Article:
Going back to opportunities for the so-called forced tenants, many citizens are disappointed by the price of the flat given to them. Some cost only 1,000 euros, for example. Compared with the privatization opportunities back in the early ‘90s, the ratio of real estate prices to salaries is not so favorable, some argue.
Why shouldn’t these people be disappointed that they weren’t given the opportunity to privatize their flats like most of us did? We analyzed this situation and found that today’s calculations are based on those of the ‘90s. These are not set by the local government but are decided on the governmental level. This inequality has to come to an end. There are over 2,000 forced tenants in Tallinn, and we seriously want to find a solution to this problem by 2008 at the latest. In comparison, there are over 11,000 such people in Riga.
A home is something you cannot play games with. After we have solved this issue, we will start a new municipal construction plan to support young families. We are not planning to privatize flats, but rent them out on more favorable conditions.

Edgar Savisaar, head of the Center Party, has a lot of fans and a lot of enemies at the same time. How would you describe him? What makes him so popular?
He is certainly a person there is a lot to learn from. I think he is popular for what he has done.

When Savisaar received the most votes in Tallinn’s local elections, he could not decide for a long time whether he would continue as minister of economy or take the post of Tallinn mayor. Is it possible that he has continued managing the city through you, as a loyal and young politician?
(Goes to the cupboard and opens the doors) Do you think Savisaar is here? First of all, the idea that Savisaar sits in some city government cupboard, where I go to get advice from him, is not true. Secondly, when the Center Party had 32 seats on the City Council, then our party leader was the minister of economy. He has done his job well. If we compare the local municipality budget of road construction, it has increased by more than two times compared with previous years. Of course the decisions of a minister have helped the heads of local municipalities. Take changes in the legislation of forced tenants for example.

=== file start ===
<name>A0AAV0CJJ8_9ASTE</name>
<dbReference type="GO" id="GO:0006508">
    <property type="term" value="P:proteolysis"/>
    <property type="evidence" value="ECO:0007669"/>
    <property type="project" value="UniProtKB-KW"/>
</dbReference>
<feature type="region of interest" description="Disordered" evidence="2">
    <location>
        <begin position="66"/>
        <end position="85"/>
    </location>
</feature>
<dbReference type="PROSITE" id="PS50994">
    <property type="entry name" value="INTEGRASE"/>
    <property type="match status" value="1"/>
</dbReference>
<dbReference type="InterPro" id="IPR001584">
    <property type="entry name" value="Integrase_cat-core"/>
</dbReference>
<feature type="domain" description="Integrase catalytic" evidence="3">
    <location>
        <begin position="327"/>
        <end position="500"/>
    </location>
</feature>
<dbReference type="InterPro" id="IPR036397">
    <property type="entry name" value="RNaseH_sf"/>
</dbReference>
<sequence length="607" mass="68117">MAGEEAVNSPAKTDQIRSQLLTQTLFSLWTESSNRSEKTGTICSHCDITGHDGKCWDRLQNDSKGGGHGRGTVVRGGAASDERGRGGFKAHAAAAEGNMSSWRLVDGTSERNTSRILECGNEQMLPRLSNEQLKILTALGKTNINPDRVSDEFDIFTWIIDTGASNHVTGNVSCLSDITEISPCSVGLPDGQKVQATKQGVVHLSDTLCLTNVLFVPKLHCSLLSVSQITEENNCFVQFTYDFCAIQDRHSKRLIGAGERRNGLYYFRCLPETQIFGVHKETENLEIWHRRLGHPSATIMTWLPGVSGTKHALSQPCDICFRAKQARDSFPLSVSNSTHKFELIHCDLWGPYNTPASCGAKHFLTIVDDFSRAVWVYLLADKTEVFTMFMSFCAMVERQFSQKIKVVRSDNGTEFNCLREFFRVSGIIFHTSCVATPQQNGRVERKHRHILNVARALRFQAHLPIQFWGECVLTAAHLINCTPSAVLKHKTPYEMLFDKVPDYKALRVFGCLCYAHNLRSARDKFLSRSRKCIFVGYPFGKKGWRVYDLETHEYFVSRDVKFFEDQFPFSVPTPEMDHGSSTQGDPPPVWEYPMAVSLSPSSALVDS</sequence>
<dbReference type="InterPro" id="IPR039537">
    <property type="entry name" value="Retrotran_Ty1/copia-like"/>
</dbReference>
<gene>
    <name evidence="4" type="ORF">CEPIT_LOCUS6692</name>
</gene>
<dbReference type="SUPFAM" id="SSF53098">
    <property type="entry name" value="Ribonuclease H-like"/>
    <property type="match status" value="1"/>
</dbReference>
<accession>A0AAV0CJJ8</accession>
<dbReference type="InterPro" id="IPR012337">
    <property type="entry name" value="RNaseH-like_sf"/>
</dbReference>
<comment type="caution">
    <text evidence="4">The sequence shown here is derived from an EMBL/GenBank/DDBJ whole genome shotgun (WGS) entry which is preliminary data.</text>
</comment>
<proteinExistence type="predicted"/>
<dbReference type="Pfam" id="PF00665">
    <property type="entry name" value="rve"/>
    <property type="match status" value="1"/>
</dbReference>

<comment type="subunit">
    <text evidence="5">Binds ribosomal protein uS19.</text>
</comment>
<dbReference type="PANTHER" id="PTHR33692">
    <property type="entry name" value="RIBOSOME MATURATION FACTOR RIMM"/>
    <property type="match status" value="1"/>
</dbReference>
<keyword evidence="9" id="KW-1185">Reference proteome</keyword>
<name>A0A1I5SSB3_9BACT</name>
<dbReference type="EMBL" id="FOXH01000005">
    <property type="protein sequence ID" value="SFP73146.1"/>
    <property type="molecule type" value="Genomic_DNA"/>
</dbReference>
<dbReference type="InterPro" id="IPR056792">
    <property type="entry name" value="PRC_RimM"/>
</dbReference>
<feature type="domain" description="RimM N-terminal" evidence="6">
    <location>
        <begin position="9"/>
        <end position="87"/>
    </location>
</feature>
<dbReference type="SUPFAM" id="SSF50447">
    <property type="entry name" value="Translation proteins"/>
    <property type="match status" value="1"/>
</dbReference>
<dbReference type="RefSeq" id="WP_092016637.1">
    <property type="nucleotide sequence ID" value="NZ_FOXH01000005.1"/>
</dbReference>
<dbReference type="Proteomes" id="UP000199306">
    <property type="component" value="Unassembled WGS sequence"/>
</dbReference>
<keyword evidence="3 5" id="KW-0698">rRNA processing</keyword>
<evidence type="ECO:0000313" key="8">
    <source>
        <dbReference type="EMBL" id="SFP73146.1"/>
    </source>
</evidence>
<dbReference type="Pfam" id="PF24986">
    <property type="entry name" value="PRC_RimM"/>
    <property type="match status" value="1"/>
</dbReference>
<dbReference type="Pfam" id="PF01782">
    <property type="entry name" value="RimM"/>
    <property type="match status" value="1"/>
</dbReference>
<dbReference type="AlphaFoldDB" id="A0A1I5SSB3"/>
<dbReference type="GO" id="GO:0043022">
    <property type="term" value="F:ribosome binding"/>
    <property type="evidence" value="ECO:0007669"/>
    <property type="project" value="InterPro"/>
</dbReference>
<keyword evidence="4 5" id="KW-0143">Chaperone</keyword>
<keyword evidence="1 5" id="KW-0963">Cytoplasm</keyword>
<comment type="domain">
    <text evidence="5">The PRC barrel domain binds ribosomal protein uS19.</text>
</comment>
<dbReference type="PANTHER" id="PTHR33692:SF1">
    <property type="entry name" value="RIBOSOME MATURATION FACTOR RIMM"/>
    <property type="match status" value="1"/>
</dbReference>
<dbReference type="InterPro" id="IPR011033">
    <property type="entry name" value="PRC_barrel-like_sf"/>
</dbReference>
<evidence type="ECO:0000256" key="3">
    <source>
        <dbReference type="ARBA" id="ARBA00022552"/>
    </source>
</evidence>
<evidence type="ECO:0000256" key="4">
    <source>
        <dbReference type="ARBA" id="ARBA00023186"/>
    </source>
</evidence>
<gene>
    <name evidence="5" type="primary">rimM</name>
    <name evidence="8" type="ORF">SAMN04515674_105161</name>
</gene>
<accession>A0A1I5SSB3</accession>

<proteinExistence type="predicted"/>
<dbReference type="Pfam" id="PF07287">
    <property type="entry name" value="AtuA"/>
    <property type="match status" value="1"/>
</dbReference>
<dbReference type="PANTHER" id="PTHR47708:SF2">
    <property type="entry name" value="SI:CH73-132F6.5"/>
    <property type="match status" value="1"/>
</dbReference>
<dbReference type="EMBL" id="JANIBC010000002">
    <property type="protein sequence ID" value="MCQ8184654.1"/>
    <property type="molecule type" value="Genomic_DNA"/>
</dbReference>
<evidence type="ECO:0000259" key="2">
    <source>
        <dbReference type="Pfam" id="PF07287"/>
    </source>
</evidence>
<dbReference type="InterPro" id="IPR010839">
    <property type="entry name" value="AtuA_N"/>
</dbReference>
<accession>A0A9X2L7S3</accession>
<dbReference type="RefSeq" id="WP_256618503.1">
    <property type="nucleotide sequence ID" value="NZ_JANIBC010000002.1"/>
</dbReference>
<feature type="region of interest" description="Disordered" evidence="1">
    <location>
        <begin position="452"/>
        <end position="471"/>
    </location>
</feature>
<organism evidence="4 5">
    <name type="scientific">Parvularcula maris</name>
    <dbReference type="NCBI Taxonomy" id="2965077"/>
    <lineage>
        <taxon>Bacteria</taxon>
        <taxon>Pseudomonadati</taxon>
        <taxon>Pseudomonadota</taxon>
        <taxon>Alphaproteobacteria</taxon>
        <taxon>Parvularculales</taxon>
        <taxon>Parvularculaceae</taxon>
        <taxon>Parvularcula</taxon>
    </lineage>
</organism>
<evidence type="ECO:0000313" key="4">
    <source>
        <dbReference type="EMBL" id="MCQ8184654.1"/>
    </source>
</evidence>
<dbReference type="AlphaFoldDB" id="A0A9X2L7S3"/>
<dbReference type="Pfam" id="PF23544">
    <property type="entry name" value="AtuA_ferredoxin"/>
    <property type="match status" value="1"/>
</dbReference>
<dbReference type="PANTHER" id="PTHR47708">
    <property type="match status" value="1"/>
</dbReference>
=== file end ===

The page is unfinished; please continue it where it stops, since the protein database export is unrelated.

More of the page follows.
None of the other parties wanted to join the coalition after the last elections in October. How does the situation differ today?
The Center Party is in a coalition with civic residents. We have to run the city so that it becomes better for citizens. I am not a Center Party mayor, but a city mayor, and I have to see things from a wider perspective. As deputy mayor, I gained experience from being in a coalition with the Reform Party and Res Publica. There are many pros and cons. The main thing is to maintain stability.

A vote of no-confidence was launched against you at the end of March. One of the reasons was your decision to buy property on Harju Street for a price that, according to the opposition, was two times more expensive than the market value of 75 million kroons (5 million euros). Can you briefly explain this decision?
This can not be explained briefly. This property has 62 years of history, and for the last 19 years we only see the ruins. When we walk there with our kids, they ask when the war ended. They ask if it was last year. The bombing of this property was 62 years ago. A city that belongs to the UNESCO World Heritage site can not have ruins. These have to be covered up.
Generally speaking, we have not initiated a city government that reads news from the computer and feels comfortable. We have to find solutions to problems. We have to think about alternatives here, why such a solution was decided. One alternative is to keep these ruins; another one is to build something on top, but our society cannot come to an agreement on this. We can have greenery that is pleasant for everyone. Talking about the cost of the deal, the negotiations lasted for two years and started with a 330 million kroon offer. The city won 180 million kroons from its initial offer. The opposition claims that the price should have been 75 million kroons. Private property is holy and immune. The city cannot dictate its price. Besides, the price of 75 million kroons is based on the cost of property a couple kilometers outside Old Town. These areas are not comparable.

Talking about real estate, former Mayor Tonis Palts banned the construction of so-called ugly buildings. The Viru Hotel owners, in their plans for an expansion near the Old Town, were hoping that the new City Council would accept their proposal.
We have not given them permission. The city has asked an opinion from UNESCO, according to which Tallinn has to preserve its Old Town and its surroundings. We have to proceed from here, and we should protect our Old Town, as a cultural capital.

So Tallinn has been nominated as European Capital of Culture 2011. What does it mean?